Kenneth Loyd

BOSS INC. | Kenneth Loyd of South Coast Paper

On the first day of Kenneth “Kenny” Loyd and Paul Mitchell’s venture as business owners, the duo made a seven-figure investment into their paper converting, sales and marketing operation.

“The business is very capital intensive,” the president of South Coast Paper explains. “So when Paul Mitchell and I started the operation, day one we ordered a machine out of Germany that had a serious capital investment. We brought the machine over and we had a contract that would fulfill 70 percent of the machine time.” Well, the company that South Coast Paper had the contract with was sold, but not to the company that Loyd and Mitchell expected it to be purchased by and who they had a verbal agreement with for continued work.

“That company didn’t want to have anything to do with us nor would they sign the contract and we’d already bought the machine. So, given that fact, we had the brand new equipment coming to our operations in Hammond, La., and we had no orders for the machine. We had an operation that was set and ready to go, and the money that we spent put us in the hole.”

Loyd describes the company’s first two years as being on life support, followed by intensive care year three. But, by its fifth year, South Coast Paper was in good health. “And the reason we were able to overcome those obstacles was because of number one, my partner – the managing member of the company Paul Mitchell and number two the team we have assembled, our plant and operations team. Those individuals helped us to overcome those obstacles and to build a company today that is about a $95 million operation.”

For the 17 years since, the company with plants in Atlanta, Maplesville, Ala., and Mexico City, Mexico, and sales staff across the country has enjoyed steady growth – currently employing about 130 people.

As president, Loyd develops and secures relationships with suppliers, customers and other business partners. Mitchell handles operations from the financial, legal and information systems standpoints. Theirs is a balancing act that was an obvious recipe for success for the two early on.

“Each of us had something that helped us to grow,” says Loyd who was bitten by the entrepreneurial bug while pursuing an MBA at Case Western Reserve.

“I saw a need in the paper industry for converting services and at that time, paper was going into more retail outlets and the manufacturing operations were struggling to meet those demands. And so I thought that I’d be able to fulfill those needs by working with companies like the one I was previously with, Champion International, and be able to provide those services so that they could have a retail play that would enhance their sales. The other reason [for going into business] was the opportunity to be able to help control some of the destiny of myself but also of the people who would be a part of our team. That was very important to me; and to be able to grow a business that could have the potential to expand into other opportunities.”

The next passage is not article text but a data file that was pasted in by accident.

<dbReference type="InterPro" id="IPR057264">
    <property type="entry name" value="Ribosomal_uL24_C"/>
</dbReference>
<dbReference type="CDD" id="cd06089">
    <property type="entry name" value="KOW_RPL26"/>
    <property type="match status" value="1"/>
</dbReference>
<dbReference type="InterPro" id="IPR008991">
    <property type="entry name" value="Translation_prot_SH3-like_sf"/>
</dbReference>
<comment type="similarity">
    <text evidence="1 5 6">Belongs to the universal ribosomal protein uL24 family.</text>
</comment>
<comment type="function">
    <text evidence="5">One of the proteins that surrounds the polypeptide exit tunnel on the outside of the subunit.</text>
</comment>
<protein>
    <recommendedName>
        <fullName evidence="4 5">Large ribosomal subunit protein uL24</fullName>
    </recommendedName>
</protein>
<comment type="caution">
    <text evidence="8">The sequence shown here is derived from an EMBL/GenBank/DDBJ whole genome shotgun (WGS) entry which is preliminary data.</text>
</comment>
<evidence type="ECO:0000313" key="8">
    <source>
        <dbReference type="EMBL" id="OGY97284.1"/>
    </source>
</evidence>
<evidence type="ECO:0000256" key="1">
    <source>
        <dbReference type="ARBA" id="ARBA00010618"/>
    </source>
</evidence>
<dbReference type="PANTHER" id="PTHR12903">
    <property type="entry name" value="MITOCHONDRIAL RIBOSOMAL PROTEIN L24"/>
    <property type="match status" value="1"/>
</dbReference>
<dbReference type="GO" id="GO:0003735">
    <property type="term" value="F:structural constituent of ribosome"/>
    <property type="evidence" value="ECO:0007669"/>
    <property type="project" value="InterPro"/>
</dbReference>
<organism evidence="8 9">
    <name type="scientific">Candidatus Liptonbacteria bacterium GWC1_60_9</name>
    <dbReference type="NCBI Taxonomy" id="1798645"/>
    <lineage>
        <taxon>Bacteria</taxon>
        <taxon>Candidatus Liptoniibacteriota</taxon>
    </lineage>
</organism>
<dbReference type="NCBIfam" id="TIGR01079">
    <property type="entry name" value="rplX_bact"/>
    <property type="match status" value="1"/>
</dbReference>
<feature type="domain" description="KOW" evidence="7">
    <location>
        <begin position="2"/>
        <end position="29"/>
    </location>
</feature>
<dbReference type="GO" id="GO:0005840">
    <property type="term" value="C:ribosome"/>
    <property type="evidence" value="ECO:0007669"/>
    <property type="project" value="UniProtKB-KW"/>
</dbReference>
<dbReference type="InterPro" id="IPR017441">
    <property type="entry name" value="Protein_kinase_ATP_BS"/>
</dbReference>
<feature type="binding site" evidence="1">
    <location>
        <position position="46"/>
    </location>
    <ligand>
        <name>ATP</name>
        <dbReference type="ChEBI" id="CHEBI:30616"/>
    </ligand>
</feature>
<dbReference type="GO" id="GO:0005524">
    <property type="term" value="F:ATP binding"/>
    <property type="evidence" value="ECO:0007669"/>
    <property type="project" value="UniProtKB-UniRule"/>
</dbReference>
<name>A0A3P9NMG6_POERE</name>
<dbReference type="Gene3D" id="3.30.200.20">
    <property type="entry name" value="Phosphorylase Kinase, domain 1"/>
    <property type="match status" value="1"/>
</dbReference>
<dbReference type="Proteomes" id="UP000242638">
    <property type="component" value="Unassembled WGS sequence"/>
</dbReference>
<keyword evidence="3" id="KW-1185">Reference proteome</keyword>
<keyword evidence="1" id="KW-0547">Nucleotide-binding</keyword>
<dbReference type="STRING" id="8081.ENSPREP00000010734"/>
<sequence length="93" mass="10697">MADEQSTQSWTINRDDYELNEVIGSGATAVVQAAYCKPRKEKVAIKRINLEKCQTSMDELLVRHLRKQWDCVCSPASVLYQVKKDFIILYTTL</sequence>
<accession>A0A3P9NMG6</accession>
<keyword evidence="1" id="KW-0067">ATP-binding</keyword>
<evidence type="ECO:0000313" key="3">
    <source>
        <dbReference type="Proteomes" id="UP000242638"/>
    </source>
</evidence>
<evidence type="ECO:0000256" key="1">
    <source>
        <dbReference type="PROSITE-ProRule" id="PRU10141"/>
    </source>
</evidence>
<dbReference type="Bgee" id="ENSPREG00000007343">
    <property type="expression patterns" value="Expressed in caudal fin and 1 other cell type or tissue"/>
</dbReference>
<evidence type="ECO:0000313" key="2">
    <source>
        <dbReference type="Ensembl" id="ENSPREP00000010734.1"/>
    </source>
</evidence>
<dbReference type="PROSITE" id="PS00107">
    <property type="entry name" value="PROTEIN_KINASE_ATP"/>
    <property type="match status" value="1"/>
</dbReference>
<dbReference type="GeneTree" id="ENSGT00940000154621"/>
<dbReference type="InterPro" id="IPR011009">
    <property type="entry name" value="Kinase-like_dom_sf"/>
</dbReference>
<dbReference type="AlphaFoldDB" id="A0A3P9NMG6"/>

To enrich and network, Loyd and Mitchell are active members of the Georgia Minority Supplier Development and National Minority Supplier Development councils in which they have immersed themselves in opportunities to increase their capacity.

You have very good people in place who are very well connected throughout not only our region but throughout our country. It’s important that you use the minority supplier development councils so that more people will know about your operation and what your capabilities and skillsets are, and also to share and learn from other companies. When you’re apart of those councils, that’s the education you get and the ability to grow your company.”

In their spare time, both are board members of the South Carolina Community Bank with Mitchell serving as chairman of the board.

“Paul has done tremendous work. Because of him, South Carolina Community Bank was saved … His investments, his time, his efforts and his funds,” he says. “He invested in that bank to make sure that it was a very good bank and a good bank that remained minority owned.”

Loyd, who lives in Marietta, Ga., with his wife, Andrea Cox Loyd and is father to a daughter Tayler and son Jordan, mentors young African-American males and assists them with access to college via athletics.

Mentoring is a common theme that informs Loyd’s thinking about most of what he pursues. Asked what words of wisdom he would offer budding small businesses, he shares, “Make sure that from a capital standpoint, financially, that you are doing something and part of a space that you really have knowledge of. And relationships are critical. Whatever relationships you have today, make sure they’ve been maintained properly. Because years down the road, those people you touched will come back – one way or another directly or indirectly – to help you move forward in whatever your aspirations are.”

He knows of what he speaks.

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